This time of year, craft stores sell out of red and green construction paper after just a few weeks. Glue sticks become scarce as black bears. And gold and silver glitter can be found lingering on faces, on sandwiches, and on desks at work for months after the holiday season has passed.
It’s the season of the Christmas craft, and at Reedy Creek Nature Center, the tradition continues with a new twist.
The center will swap paper for pinecones, glitter for nuts, and glue for a heavy dollop of vegetable fat.
This year, Reedy Creek Nature Center will host “Night Tree” Tradition, a family event Corey Sperling, the nature center’s environmental educator, hopes will become a new tradition.
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The hourlong program open to all ages will follow the story of “Night Tree,” a classic children’s tale written in 1991 by Eve Bunting.
In the book, a young family travels into the forest to choose a living tree they’ll decorate with a box full of edible, animal-friendly Christmas ornaments they made at home. After, they spread a blanket on the ground, sip hot chocolate and sing Christmas songs.
“It’s about getting back to the message of Christmas as a time spent with family, and appreciating that,” said Sperling, who said he sometimes thinks Black Friday and Cyber Monday-type events are beginning to edge out the age-old traditions that embrace the true meaning of Christmas.
Sperling uses “Night Tree” Tradition to help pass along that lesson.
“You can really use children’s literature to share a message,” he said. “It’s a good way to reach older children and adults as well, because everyone enjoys a good story.”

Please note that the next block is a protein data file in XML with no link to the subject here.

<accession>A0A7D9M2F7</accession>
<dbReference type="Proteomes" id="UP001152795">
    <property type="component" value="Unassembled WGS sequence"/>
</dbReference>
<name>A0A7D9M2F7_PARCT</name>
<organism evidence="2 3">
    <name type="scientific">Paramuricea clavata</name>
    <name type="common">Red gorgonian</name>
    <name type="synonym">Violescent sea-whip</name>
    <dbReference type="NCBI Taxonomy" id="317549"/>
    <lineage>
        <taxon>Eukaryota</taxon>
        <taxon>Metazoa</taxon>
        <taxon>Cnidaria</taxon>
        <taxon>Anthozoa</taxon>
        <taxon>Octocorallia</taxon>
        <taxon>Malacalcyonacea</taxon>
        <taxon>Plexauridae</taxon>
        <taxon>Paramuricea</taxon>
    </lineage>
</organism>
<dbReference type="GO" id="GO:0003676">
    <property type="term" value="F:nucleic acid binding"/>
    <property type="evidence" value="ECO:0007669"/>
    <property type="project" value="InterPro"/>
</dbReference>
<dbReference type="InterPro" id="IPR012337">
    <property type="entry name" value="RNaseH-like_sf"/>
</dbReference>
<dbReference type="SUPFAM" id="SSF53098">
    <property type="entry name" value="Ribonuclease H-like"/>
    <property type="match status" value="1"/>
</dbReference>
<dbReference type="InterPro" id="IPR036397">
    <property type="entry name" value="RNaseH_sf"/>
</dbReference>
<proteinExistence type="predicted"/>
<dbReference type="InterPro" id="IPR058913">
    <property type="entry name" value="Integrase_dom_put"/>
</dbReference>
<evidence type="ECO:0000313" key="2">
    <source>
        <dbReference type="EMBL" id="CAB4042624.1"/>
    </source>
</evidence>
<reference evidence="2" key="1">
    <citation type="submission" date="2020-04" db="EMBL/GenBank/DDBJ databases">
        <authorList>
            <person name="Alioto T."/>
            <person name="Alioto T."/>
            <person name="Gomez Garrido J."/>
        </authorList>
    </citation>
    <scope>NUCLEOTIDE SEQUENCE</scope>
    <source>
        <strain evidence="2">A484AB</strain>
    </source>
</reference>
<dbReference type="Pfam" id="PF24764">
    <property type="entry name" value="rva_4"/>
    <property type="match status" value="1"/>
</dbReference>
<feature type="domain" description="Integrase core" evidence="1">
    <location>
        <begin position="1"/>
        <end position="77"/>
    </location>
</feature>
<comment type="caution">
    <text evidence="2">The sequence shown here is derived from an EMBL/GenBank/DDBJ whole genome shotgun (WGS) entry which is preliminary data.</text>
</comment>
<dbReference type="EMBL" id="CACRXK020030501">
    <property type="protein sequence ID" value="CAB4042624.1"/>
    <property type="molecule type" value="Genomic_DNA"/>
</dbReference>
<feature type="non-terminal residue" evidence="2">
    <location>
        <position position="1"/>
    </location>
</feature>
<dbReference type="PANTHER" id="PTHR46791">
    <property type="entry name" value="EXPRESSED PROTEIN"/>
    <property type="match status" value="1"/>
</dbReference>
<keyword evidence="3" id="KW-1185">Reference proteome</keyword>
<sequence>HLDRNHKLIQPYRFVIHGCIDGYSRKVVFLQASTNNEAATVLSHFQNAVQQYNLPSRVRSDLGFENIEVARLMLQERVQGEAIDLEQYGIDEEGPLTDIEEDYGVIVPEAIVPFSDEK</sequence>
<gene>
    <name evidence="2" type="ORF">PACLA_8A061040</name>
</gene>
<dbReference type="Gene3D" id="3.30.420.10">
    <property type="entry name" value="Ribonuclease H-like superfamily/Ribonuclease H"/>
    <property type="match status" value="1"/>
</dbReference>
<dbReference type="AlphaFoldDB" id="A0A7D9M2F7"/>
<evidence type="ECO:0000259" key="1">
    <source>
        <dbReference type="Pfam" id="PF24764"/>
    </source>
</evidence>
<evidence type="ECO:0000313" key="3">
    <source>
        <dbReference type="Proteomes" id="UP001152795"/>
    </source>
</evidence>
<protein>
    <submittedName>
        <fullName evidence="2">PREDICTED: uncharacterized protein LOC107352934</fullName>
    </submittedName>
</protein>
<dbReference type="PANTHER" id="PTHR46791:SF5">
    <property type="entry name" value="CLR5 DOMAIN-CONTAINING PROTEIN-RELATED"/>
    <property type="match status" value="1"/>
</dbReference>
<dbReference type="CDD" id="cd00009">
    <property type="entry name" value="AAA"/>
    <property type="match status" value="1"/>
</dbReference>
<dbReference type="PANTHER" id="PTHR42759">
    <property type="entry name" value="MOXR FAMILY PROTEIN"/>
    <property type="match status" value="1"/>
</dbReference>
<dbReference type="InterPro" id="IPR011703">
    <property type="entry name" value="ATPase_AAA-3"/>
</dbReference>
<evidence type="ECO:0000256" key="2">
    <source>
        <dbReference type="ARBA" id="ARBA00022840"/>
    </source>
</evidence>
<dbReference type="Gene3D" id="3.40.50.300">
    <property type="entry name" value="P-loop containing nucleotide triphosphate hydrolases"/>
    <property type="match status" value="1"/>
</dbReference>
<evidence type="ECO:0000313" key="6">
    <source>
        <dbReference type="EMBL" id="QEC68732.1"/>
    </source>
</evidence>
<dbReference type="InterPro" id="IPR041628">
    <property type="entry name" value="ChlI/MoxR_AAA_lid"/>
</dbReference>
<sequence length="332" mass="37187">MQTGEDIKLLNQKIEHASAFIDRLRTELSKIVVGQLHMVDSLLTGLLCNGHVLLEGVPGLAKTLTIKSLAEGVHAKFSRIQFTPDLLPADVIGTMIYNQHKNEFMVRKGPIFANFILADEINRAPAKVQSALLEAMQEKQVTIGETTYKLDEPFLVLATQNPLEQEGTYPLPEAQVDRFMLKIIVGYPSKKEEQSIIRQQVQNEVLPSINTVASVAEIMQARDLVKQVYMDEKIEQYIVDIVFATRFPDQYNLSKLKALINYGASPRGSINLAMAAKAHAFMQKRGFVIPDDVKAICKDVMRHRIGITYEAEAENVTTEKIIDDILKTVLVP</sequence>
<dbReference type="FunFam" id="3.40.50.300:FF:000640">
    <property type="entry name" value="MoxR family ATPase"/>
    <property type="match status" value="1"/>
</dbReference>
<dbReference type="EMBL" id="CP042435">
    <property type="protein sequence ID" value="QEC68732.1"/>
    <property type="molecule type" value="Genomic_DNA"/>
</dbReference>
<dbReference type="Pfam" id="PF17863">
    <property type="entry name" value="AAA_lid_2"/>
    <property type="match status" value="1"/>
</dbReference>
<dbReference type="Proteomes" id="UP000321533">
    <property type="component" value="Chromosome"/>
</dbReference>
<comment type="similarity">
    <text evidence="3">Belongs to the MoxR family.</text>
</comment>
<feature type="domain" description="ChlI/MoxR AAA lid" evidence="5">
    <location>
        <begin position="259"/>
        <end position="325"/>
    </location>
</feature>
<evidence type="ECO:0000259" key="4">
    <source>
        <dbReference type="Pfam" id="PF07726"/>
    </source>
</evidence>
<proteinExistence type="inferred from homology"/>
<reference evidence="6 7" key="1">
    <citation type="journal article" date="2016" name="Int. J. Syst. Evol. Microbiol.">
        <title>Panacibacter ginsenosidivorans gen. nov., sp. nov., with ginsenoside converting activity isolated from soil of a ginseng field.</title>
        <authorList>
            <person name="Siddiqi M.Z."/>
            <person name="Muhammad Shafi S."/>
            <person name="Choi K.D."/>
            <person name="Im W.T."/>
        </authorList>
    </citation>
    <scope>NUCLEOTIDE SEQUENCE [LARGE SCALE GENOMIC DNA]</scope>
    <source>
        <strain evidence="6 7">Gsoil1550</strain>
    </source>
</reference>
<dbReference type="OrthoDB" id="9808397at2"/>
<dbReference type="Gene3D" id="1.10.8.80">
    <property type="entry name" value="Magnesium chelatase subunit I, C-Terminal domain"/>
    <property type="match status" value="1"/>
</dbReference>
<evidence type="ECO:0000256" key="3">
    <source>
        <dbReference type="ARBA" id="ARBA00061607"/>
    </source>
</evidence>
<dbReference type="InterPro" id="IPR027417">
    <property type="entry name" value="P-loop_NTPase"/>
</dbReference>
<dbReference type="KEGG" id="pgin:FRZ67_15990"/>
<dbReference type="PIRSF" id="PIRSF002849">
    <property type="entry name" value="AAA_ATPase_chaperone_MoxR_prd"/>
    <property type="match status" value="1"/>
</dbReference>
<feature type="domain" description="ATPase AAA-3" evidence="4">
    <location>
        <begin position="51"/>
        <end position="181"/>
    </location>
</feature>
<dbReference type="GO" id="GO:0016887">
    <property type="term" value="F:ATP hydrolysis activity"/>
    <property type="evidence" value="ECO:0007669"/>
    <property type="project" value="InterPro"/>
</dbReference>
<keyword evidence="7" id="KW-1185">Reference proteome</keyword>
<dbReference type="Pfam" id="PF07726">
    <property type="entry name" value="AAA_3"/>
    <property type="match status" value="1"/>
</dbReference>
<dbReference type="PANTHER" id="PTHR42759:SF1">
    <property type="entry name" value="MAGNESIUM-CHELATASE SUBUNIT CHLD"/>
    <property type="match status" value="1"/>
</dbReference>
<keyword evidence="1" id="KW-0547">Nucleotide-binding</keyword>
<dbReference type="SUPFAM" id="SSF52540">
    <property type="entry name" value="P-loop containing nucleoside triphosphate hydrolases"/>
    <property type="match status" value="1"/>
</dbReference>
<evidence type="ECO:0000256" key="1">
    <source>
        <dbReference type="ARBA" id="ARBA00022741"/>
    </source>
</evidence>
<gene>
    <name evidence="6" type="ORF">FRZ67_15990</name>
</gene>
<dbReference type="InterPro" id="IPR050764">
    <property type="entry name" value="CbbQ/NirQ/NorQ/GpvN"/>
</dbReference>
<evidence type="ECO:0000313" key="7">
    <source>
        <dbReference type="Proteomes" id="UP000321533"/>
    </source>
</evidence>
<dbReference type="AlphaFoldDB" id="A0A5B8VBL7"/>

Twice this month, Sperling will start the event with the reading of the book. Then people can create decorations – from pinecones dipped in vegetable fat and rolled in nuts and birdseed to strings of popcorn and apple chunks.
Once finished, they’ll go into the forest and choose a tree to decorate.
“It might not be an evergreen tree. It might be a beech tree that still has yellow leaves, or even a tree that has no leaves,” said Sperling. “Whichever one sparks their interest.”
Sperling said the ornaments will provide a treat for the squirrels, birds, chipmunks and raccoons that call the reserve home.
“It’s really just a little snack for them. Animals don’t rely on humans for food,” he said. “I wouldn’t advise decorating every tree in the forest.”
Sperling has spent the early part of this month picking up pine cones off the ground in Reedy Creek Park. The job has been easy since there’s been a bumper crop this year.
“We’ll have different sizes and different shapes,” he said. “Doing what happens in the book and having it come to life shows children and parents that if they have a tree in their backyards, they can do this, too. It’s a time to bond with friends and family.”